Protectionism via prostitution

Given the choice between their own scratchy wool and the Indians’ smooth cotton, the conquistadors threw away their clothes and donned native clothing. Later, this preference was mirrored in Europe.

When cotton became readily available there in the eighteenth century, it grabbed so much of the textile market that the French woolmakers persuaded the government to ban the new fiber. The law failed to stem the cotton tide.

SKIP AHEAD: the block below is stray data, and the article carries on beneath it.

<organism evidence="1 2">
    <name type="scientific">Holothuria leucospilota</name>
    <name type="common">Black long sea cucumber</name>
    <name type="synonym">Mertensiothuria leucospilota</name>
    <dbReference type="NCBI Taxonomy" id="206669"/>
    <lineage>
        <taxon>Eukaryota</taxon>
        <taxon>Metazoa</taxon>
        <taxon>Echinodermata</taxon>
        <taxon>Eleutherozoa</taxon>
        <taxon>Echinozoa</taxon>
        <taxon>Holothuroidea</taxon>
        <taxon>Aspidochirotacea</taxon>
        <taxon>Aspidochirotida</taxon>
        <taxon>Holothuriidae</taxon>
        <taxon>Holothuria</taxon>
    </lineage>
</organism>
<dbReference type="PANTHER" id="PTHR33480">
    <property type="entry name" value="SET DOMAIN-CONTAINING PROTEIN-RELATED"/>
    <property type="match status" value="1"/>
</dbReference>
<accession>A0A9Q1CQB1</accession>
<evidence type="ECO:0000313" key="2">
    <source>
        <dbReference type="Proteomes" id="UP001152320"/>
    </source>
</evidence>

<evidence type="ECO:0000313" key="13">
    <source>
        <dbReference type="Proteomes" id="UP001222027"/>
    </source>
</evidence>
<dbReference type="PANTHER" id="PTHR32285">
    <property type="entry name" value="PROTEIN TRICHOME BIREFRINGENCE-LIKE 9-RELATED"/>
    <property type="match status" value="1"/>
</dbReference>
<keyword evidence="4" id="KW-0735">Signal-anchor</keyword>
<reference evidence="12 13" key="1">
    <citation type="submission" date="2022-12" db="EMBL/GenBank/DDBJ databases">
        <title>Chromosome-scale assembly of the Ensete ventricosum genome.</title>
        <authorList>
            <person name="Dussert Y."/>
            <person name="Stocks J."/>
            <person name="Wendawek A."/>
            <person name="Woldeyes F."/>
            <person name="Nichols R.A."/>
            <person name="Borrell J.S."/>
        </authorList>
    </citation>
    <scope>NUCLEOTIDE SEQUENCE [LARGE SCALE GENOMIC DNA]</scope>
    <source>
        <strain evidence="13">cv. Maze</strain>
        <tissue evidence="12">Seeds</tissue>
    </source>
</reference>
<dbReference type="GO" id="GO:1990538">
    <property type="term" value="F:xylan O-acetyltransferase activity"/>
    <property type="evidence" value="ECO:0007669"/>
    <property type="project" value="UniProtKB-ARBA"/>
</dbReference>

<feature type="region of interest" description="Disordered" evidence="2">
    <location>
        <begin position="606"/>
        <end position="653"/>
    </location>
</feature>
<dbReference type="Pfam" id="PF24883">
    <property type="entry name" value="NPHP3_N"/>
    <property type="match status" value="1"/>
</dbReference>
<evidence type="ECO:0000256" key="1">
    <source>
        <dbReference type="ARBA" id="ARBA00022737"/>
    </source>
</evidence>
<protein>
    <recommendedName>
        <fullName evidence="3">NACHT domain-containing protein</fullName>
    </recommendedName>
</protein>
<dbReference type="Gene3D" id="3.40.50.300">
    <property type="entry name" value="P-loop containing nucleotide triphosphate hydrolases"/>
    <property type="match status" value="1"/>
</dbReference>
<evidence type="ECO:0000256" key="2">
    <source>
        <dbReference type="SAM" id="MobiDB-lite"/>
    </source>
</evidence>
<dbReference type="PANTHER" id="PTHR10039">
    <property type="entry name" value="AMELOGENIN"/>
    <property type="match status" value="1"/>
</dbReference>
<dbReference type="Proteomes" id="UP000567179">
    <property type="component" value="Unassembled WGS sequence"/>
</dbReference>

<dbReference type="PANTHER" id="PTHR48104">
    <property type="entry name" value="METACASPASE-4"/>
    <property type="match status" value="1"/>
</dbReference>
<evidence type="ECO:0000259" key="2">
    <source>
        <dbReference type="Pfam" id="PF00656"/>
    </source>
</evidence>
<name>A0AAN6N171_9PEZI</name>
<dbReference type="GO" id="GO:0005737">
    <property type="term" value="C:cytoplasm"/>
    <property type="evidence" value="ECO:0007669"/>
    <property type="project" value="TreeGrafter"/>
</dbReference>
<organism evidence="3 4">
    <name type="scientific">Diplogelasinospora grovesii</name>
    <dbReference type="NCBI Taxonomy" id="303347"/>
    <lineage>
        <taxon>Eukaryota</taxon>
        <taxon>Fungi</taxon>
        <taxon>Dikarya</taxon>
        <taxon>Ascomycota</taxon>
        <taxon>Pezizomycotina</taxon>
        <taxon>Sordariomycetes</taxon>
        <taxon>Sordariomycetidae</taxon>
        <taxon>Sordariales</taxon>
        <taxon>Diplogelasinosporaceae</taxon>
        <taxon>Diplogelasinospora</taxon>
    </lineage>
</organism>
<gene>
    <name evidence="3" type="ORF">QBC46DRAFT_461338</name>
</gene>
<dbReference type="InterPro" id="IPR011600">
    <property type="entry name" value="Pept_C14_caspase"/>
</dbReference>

As the historian Ferdinand Braudel noted, some woolmakers then thought outside the box: they proposed sending prostitutes in cotton clothing to wander Paris streets, where police would publicly strip them naked. In theory the Bourgeois women would then avoid cotton for fear of being mistaken for prostitutes and forcibly disrobed. This novel form of protectionism was never put into place.

Found on the back of the new issue of JPE. The quote is from Charles Mann’s 1491.

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